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Voter list maintenance procedures – especially the relationship between longtime non-voting and removal – will be a subject for the U.S. Supreme Court this fall, but a new ACLU lawsuit in Georgia’s Fulton County (Atlanta) is challenging something much more immediate: the status of voters who move within the County. The Journal-Constitution has more:
The ACLU of Georgia filed a lawsuit Friday against Fulton County over address confirmation notices that went out to thousands of registered voters across the county.
The notice says a voter will be declared “inactive” if they don’t respond within 30 days.
The notices are part of Georgia’s biennial effort to clean up the state’s voter rolls, and overall went out to more than 383,480 voters across the state.
They are generated every other year after the state compares the list of people who submitted a change of address form to the U.S. Postal Service with the state’s overall list of registered voters.
Fulton County officials have said they did nothing wrong by sending the notices, which are supplied by the state but mailed by local counties.
Plaintiffs in the case have no complaint with the list maintenance process generally, but argue that its impact on local in-county movers is unfair given that only their address, not their home jurisdiction, has changed:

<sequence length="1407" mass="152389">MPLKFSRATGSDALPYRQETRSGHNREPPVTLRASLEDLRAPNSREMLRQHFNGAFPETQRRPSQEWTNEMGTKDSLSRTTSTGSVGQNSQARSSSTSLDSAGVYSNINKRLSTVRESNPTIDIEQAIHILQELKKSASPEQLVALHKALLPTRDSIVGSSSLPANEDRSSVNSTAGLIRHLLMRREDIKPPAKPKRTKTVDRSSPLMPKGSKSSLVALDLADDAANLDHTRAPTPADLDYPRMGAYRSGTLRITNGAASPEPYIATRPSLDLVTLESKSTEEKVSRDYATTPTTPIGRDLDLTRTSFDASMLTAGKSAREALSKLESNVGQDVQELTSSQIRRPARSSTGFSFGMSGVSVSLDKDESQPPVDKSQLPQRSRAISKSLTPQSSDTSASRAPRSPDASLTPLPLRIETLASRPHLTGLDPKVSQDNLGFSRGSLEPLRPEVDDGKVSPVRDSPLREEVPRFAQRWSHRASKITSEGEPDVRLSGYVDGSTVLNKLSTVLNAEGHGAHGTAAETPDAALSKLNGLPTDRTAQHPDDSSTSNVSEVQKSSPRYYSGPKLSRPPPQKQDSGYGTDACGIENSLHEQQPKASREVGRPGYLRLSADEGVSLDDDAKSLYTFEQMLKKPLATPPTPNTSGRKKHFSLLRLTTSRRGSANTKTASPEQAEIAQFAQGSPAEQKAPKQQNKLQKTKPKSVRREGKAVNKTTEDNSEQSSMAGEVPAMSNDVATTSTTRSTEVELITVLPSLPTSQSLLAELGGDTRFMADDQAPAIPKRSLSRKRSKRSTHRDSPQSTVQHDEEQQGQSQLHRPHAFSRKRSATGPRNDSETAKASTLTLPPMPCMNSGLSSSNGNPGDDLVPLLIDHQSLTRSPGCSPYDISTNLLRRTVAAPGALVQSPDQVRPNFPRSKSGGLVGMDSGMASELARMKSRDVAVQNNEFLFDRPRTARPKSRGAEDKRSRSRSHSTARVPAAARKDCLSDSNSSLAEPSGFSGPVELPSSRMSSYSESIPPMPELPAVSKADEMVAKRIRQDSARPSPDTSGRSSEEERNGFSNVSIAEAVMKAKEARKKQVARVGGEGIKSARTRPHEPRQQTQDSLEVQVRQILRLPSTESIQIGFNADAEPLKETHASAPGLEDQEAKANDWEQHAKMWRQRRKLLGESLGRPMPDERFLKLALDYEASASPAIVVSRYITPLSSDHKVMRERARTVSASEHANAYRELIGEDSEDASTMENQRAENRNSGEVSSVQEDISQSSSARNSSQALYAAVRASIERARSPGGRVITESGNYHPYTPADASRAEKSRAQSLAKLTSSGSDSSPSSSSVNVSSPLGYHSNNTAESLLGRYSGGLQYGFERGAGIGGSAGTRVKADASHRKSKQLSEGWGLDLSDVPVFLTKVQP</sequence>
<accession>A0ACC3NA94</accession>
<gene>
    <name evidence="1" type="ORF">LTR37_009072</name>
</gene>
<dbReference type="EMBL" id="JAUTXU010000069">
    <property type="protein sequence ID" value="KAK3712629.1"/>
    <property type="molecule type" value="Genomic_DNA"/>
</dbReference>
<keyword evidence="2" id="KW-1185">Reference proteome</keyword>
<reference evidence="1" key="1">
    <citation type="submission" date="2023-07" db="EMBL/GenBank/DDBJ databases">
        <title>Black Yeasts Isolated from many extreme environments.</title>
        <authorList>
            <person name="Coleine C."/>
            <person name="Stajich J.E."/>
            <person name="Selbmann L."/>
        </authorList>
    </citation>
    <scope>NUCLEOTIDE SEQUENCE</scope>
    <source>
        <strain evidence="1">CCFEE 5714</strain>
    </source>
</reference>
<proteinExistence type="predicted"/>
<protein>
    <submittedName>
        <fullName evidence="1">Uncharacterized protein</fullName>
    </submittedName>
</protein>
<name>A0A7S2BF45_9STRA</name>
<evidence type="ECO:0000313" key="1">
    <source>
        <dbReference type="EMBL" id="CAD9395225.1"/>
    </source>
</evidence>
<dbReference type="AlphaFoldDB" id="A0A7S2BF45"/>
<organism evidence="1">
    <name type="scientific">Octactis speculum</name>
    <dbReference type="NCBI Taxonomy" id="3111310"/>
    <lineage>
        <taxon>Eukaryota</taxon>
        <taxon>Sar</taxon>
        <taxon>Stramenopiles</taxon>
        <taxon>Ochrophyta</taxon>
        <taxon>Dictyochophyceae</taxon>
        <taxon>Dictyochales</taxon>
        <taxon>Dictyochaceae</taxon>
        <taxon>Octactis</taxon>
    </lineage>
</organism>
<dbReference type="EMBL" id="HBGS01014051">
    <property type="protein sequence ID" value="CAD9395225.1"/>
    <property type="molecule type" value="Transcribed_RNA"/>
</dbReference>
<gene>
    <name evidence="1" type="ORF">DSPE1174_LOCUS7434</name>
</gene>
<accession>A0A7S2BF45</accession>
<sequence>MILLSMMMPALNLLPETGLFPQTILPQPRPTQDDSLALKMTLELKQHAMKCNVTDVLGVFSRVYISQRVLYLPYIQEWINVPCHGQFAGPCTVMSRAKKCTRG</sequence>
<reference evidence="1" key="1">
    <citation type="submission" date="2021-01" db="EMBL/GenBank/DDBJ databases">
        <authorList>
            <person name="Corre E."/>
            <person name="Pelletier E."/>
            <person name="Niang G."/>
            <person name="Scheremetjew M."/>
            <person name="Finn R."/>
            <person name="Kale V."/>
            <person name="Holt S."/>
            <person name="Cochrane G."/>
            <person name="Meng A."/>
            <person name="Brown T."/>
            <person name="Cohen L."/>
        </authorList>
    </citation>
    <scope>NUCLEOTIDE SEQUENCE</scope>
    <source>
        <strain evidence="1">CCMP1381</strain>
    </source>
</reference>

The ACLU has taken no issue [with] the mailer going to people who have moved outside their county, either to somewhere else in Georgia or to another state.
But it says voters who move within the same county should not face the possibility of being declared “inactive” because state law doesn’t mandate such an action for that particular group of voters. The ACLU said it believes it also goes beyond what’s federally allowed.
The suit was filed in Fulton County Superior Court on behalf of Stacey Hopkins, a Fulton voter who moved within the county and received the notice.
It asks a judge to make the county automatically update the addresses of voters such as Hopkins as well as send out a different notice allowing voters who moved “intra-county” to verify or correct their current address without any consequences if they do not respond.
Suits like this – and the overall heightened attention to voter rolls stemming from the Presidential Advisory Commission on Election Integrity – are likely to intensify discussion about (if not outright interest in) cooperative efforts like the Electronic Registration Information Center (ERIC) which help election offices keep track of voters as they move. I’ll be curious to see if the ACLU or other plaintiffs in suits cite ERIC as the kind of remedy that could be available in cases such as these.
It’s a fascinating sub-plot of the overall focus on voter mobility: when (if ever) is a move so short that it shouldn’t be considered a move under applicable law? I’ll be curious to see if the court in this case has anything interesting to say about that … stay tuned!